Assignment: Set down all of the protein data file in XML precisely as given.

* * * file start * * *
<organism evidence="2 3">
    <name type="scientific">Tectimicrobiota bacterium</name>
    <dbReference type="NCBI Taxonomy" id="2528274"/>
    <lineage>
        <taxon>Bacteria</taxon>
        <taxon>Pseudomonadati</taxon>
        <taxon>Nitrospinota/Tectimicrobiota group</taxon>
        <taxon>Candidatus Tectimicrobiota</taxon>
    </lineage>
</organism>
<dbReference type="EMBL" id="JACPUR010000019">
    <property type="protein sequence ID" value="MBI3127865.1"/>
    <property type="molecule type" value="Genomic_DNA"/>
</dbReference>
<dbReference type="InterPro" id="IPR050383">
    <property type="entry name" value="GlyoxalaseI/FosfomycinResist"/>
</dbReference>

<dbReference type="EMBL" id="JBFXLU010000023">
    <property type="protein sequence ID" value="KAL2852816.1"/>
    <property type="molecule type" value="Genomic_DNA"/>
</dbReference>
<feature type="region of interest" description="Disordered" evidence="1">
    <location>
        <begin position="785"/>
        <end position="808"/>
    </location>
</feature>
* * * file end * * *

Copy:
<organism evidence="2 3">
    <name type="scientific">Tectimicrobiota bacterium</name>
    <dbReference type="NCBI Taxonomy" id="2528274"/>
    <lineage>
        <taxon>Bacteria</taxon>
        <taxon>Pseudomonadati</taxon>
        <taxon>Nitrospinota/Tectimicrobiota group</taxon>
        <taxon>Candidatus Tectimicrobiota</taxon>
    </lineage>
</organism>
<dbReference type="EMBL" id="JACPUR010000019">
    <property type="protein sequence ID" value="MBI3127865.1"/>
    <property type="molecule type" value="Genomic_DNA"/>
</dbReference>
<dbReference type="InterPro" id="IPR050383">
    <property type="entry name" value="GlyoxalaseI/FosfomycinResist"/>
</dbReference>

<dbReference type="EMBL" id="JBFXLU010000023">
    <property type="protein sequence ID" value="KAL2852816.1"/>
    <property type="molecule type" value="Genomic_DNA"/>
</dbReference>
<feature type="region of interest" description="Disordered" evidence="1">
    <location>
        <begin position="785"/>
        <end position="808"/>
    </location>
</feature>